The Linnahall, built for the Tallinn Olympic Regatta held in 1980, was the first and only place offering common people access to the sea within the centre of the city during the Soviet era since all the port area was closed off. The low mastaba-like structure of the building was so designed to preserve a view of the Old Town from Tallinn Bay. The design of the Linnahall, by Raine Karp and Riina Altmäe, still appears fresh and modern.
However, because of poor construction quality and some functional shortcomings, the concert hall is in hibernation today, waiting for the winds of change and for investments. The stairs and the roof are still open to the public and the Linnahall continues to be a popular meeting place, especially in the warm season.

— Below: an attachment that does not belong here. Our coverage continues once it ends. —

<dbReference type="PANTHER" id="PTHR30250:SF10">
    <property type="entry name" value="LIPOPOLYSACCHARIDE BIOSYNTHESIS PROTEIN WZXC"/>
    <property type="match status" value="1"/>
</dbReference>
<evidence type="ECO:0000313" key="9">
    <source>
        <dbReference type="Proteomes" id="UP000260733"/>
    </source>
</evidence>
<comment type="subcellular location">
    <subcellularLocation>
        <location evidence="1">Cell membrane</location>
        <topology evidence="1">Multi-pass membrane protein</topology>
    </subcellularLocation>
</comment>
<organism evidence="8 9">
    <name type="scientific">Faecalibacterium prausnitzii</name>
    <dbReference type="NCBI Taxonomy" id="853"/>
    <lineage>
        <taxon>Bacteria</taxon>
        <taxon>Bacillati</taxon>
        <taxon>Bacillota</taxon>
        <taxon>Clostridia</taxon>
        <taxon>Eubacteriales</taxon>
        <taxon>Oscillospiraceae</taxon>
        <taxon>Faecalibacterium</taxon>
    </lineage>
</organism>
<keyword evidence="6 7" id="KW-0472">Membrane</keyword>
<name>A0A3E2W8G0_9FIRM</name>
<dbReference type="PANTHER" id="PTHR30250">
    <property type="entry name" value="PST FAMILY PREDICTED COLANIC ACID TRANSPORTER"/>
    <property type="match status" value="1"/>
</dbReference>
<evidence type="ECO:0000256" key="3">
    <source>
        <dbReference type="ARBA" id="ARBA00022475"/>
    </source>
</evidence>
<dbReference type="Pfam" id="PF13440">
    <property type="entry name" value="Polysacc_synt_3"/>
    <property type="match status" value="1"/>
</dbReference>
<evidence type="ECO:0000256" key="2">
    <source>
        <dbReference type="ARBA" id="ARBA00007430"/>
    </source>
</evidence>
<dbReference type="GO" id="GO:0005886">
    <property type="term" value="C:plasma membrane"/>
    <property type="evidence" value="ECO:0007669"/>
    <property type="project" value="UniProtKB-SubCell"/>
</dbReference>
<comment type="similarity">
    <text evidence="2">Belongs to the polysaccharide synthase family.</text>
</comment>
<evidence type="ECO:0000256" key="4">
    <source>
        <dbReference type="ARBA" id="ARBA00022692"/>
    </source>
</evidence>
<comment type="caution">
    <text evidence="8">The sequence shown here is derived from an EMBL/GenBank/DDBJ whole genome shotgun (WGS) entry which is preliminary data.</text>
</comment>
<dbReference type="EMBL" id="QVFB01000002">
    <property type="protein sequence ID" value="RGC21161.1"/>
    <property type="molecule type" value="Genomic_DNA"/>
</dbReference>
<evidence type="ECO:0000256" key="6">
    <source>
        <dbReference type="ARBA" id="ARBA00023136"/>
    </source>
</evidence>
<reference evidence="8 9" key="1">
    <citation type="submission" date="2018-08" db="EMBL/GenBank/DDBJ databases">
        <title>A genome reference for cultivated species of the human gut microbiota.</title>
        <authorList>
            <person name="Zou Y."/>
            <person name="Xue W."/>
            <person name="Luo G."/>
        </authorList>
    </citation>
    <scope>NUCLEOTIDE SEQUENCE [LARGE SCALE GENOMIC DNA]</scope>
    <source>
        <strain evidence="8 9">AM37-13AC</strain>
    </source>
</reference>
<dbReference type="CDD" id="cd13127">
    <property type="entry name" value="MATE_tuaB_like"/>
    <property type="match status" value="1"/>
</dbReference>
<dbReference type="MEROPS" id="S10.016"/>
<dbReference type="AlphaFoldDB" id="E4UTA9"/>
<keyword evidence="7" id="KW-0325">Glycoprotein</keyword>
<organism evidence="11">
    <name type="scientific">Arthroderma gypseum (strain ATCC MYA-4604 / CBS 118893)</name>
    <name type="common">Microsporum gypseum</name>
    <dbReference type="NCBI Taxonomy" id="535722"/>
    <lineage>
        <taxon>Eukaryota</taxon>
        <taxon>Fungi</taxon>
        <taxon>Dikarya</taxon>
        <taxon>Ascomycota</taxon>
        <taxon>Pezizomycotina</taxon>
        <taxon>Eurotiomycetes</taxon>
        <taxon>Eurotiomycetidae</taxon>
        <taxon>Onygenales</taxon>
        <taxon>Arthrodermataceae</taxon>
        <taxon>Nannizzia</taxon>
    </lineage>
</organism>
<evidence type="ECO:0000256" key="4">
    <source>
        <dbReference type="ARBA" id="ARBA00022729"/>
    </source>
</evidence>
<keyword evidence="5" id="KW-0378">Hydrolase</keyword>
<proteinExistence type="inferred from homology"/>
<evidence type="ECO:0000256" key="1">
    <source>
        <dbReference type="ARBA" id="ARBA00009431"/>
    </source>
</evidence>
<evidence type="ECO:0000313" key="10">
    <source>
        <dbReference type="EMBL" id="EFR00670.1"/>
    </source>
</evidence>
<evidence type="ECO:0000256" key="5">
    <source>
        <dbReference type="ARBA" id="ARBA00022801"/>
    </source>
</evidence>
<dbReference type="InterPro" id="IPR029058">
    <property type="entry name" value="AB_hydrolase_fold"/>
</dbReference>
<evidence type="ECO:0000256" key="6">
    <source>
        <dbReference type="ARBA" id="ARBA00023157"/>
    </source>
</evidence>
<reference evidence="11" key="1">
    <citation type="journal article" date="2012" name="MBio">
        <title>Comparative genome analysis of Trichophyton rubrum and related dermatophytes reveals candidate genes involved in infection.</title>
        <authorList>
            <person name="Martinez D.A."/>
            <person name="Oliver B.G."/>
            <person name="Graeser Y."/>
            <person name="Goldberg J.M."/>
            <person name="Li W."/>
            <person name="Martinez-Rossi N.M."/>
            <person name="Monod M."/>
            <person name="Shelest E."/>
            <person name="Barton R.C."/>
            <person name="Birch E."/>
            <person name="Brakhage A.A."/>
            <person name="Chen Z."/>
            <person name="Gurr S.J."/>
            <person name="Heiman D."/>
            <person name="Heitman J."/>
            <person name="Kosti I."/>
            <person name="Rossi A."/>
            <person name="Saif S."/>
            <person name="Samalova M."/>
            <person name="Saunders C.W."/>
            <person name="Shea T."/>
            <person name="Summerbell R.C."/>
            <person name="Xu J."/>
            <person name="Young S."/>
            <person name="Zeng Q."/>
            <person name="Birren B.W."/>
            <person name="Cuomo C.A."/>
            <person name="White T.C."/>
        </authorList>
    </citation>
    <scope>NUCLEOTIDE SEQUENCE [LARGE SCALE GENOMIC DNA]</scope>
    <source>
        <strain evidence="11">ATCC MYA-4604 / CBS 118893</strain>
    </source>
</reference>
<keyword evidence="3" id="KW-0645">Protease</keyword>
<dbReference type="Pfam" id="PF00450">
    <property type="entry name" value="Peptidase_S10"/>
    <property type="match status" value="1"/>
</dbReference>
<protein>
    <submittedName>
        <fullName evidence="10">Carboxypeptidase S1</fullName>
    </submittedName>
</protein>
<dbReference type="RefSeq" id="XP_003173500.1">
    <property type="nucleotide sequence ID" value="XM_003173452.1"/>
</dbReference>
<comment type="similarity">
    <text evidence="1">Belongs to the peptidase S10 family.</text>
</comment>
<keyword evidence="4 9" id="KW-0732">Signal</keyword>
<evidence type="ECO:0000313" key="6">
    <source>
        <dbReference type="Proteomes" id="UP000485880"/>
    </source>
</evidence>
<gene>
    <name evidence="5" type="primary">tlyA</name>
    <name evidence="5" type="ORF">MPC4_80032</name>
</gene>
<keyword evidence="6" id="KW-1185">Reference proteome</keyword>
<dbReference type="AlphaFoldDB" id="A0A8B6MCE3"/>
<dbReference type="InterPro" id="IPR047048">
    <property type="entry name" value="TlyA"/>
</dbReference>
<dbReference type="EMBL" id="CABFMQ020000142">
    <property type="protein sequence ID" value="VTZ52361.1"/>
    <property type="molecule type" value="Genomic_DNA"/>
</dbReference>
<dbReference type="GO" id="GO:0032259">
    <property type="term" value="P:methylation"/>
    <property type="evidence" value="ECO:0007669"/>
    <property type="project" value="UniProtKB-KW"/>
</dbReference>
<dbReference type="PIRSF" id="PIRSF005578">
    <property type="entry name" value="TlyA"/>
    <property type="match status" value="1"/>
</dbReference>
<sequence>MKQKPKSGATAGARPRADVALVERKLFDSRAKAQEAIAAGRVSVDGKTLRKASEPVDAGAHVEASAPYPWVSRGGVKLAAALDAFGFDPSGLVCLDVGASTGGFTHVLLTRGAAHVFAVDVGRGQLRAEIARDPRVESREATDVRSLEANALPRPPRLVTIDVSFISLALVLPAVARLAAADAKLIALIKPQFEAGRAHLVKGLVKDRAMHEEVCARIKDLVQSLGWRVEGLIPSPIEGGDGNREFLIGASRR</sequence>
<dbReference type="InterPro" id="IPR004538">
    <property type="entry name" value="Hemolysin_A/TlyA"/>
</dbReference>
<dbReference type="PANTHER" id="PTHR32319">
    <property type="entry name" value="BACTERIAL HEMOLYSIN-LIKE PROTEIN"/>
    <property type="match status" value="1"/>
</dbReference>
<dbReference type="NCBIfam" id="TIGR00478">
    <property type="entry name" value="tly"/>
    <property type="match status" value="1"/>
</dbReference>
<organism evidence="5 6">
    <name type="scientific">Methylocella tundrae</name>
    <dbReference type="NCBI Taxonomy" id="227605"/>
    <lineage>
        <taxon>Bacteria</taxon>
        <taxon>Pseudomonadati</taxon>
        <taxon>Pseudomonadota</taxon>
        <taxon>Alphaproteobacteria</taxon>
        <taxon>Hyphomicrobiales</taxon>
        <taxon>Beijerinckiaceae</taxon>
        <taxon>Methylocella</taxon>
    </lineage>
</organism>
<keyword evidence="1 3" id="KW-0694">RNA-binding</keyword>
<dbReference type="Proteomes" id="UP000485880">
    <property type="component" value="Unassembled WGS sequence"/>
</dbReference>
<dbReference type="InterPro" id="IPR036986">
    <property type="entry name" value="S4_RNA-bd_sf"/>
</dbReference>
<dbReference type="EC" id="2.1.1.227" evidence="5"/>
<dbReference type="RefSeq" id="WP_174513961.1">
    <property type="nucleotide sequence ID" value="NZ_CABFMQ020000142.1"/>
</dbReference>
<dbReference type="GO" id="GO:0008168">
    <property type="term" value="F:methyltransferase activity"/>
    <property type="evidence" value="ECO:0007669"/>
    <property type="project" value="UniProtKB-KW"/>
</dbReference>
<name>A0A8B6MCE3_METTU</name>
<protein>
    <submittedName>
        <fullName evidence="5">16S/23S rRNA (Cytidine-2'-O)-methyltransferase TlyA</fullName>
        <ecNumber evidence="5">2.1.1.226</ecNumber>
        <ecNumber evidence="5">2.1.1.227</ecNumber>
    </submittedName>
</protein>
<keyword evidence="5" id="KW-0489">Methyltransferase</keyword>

Installation derives from its location and the architectural concept of the Linnahall. By introducing the temporary structures of the viewing platforms, this installation emphasises a desire, concealed in the building, to move on towards the horizon and freedom. Addressing these universal striving and the official rhetoric of the capital of culture about ‘(re)opening Tallinn towards the sea’, the installation engages in a dialogue with the Linnahall’s recent past, present and, as we can also hope, future. The installation was open to public: July- Oct 2011 for 3 months.